Publicly funded science miseducation in private schools?


HuffPost logoA new study suggests that textbooks that miseducate students about evolution and climate change may be in wide use in private schools that receive public funding through voucher or tax-credit schemes, according to Rebecca Klein in a lengthy article in the Huffington Post (December 7, 2017).

In researching the article, Klein explains, she and her colleagues focused on the 42% of the 8000-odd schools participating in private school choice programs that identify as Christian but not Catholic ("since there is already a large body of research on the outcomes of students who go to [Catholic] schools").

By searching those schools' websites and e-mailing their administrators, they ascertained that "many of the non-Catholic Christian schools (32 percent) were using Abeka, Bob Jones [University Press,] or ACE [Accelerated Christian Education] textbooks in at least one subject or grade," with Abeka the most and ACE the least popular.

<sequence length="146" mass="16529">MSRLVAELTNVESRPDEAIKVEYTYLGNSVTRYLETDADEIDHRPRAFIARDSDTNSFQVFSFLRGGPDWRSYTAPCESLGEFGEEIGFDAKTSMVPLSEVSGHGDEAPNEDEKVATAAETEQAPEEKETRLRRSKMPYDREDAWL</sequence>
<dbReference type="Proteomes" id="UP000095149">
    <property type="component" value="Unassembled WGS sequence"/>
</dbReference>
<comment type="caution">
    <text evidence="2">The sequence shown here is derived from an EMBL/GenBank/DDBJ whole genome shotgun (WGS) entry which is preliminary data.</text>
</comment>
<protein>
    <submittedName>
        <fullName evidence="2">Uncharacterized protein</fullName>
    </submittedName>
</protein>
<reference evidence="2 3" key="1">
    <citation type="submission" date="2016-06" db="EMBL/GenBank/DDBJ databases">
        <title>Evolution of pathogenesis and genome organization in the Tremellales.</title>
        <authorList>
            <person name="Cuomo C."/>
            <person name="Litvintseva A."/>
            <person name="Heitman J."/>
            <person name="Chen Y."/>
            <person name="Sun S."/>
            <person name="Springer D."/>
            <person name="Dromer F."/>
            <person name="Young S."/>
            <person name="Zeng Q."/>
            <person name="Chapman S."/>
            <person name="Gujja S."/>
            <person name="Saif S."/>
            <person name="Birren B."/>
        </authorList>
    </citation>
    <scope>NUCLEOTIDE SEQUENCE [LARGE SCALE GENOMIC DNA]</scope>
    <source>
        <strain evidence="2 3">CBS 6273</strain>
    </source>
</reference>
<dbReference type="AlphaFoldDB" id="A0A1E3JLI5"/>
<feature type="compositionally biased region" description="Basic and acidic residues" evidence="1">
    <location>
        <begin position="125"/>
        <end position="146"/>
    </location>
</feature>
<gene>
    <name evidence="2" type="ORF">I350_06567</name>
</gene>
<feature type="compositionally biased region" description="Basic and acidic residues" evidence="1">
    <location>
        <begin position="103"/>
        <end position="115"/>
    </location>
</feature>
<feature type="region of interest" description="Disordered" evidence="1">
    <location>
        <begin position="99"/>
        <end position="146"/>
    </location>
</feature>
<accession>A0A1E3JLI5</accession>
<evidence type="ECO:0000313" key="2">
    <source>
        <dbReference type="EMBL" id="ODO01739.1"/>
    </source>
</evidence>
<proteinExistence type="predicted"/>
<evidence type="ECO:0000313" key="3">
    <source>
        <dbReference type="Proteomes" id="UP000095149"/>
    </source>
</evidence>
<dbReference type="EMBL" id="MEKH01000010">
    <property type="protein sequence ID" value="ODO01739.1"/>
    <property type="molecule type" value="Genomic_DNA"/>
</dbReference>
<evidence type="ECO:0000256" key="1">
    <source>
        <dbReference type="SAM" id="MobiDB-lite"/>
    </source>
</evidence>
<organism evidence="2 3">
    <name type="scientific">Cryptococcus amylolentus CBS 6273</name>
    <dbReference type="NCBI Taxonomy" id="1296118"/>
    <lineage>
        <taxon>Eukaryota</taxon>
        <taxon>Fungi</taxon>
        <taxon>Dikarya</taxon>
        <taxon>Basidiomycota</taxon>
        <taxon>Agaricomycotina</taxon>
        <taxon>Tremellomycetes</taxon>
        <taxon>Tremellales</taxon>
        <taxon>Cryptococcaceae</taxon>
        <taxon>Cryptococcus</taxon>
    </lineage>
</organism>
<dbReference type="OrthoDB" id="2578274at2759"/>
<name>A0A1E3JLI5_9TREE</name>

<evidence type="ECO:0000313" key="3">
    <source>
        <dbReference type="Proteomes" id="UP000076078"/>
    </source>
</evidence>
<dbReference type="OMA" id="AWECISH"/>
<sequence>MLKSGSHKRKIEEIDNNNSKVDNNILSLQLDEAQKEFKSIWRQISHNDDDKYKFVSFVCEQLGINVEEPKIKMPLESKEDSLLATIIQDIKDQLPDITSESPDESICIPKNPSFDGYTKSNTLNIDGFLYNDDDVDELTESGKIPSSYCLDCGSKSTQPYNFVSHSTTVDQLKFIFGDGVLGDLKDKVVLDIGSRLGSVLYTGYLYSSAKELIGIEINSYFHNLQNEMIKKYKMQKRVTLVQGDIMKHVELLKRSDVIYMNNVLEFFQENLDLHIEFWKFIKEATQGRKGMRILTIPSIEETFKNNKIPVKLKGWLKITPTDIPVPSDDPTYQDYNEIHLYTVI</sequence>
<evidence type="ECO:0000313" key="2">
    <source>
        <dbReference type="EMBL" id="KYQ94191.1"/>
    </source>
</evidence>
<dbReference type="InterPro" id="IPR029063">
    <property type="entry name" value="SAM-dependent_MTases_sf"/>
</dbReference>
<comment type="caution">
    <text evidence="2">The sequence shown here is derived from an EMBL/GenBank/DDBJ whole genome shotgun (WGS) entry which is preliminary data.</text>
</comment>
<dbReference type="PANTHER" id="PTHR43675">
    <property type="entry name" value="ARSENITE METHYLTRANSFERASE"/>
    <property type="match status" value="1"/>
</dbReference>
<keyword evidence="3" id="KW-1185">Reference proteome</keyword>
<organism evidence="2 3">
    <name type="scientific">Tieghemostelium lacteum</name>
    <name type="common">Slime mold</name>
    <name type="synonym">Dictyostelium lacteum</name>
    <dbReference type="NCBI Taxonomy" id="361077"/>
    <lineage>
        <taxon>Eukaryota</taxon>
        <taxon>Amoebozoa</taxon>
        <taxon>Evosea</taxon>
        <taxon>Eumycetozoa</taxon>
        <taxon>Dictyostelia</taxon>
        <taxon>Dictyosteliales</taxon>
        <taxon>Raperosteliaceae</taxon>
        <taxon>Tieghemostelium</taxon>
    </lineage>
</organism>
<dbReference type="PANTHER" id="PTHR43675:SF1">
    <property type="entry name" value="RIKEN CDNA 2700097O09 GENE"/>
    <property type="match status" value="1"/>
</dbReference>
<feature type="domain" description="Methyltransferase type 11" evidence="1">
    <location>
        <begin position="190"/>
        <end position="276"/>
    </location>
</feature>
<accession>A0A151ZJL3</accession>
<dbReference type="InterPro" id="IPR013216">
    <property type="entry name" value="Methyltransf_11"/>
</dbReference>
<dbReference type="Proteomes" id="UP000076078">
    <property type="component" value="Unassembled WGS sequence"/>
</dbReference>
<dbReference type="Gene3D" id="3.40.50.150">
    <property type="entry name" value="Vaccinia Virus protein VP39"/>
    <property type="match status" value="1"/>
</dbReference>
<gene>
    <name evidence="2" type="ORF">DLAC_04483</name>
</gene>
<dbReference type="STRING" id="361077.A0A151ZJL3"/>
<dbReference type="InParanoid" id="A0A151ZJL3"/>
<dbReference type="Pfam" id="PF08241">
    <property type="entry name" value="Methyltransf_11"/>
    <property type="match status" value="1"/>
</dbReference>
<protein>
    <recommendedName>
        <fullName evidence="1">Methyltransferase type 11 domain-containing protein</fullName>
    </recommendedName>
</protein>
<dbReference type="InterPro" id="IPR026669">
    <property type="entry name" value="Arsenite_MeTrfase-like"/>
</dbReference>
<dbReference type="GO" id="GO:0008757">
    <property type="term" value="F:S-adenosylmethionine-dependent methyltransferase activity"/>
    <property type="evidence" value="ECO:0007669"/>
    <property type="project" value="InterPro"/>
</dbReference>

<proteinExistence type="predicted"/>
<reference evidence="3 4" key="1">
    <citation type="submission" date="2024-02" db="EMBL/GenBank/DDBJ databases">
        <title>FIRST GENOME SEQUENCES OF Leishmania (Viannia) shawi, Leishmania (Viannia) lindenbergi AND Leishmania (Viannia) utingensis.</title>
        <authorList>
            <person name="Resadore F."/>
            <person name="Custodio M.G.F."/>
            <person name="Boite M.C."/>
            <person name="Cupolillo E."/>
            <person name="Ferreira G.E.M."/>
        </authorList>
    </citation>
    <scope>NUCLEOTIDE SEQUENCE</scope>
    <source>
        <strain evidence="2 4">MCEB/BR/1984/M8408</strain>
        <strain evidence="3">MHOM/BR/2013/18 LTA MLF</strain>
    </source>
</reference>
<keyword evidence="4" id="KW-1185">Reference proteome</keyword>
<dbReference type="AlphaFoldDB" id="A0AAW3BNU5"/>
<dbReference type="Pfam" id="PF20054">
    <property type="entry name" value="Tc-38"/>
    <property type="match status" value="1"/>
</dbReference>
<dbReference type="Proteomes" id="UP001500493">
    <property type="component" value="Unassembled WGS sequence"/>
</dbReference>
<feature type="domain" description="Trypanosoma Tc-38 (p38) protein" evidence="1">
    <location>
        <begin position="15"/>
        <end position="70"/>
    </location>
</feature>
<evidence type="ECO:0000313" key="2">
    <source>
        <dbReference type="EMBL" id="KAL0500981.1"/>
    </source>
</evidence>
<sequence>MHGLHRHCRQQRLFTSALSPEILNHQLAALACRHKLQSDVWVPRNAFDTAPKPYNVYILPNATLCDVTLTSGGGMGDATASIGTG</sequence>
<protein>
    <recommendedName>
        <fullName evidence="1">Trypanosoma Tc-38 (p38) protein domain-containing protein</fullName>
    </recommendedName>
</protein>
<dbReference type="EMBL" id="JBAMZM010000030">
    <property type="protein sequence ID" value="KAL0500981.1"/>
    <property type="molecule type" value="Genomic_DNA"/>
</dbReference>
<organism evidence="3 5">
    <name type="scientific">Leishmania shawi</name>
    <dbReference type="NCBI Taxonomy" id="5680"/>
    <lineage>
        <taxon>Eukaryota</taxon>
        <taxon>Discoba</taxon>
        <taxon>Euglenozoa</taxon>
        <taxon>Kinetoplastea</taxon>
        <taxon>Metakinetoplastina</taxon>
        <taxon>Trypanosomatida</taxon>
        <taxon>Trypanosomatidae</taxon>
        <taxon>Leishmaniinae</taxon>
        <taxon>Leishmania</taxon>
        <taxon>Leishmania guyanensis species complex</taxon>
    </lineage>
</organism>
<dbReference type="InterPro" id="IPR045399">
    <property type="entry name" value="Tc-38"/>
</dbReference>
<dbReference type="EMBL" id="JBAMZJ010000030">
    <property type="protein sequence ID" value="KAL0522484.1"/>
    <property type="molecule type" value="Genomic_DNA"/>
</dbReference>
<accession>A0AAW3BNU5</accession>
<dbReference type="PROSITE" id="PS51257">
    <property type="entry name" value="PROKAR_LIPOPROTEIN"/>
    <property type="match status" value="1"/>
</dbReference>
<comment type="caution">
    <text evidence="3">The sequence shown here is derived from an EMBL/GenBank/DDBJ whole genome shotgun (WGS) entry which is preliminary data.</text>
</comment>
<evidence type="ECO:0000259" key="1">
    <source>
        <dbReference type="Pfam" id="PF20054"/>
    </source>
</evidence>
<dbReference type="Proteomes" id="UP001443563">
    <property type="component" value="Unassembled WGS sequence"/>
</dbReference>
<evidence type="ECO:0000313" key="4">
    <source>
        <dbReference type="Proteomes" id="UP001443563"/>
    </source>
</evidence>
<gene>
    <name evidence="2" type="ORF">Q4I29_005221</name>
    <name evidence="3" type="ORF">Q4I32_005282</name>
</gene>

"The ideas in these textbooks often flout widely accepted science and historical fact," Klein observed. Creationism and climate change denial are among those ideas: a former student told the Huffington Post that she was told that climate change was a hoax, and the article quotes an ACE textbook as claiming that evolution "has no real scientific basis." 

Similar studies and critiques of the materials used in Christian schools participating in private school choice programs have been offered before, e.g., by Zack Kopplin writing about the Responsive Education Solutions charter school system — which, he alleged, was connected with ACE — in Slate in 2014.

"It is difficult to ascertain exactly how many students use taxpayer funds to attend schools with evangelical curricula," Klein wrote, "but we do know that over 400,000 students nationwide currently attend school using money from a voucher or tax credit program, according to the education reform group EdChoice."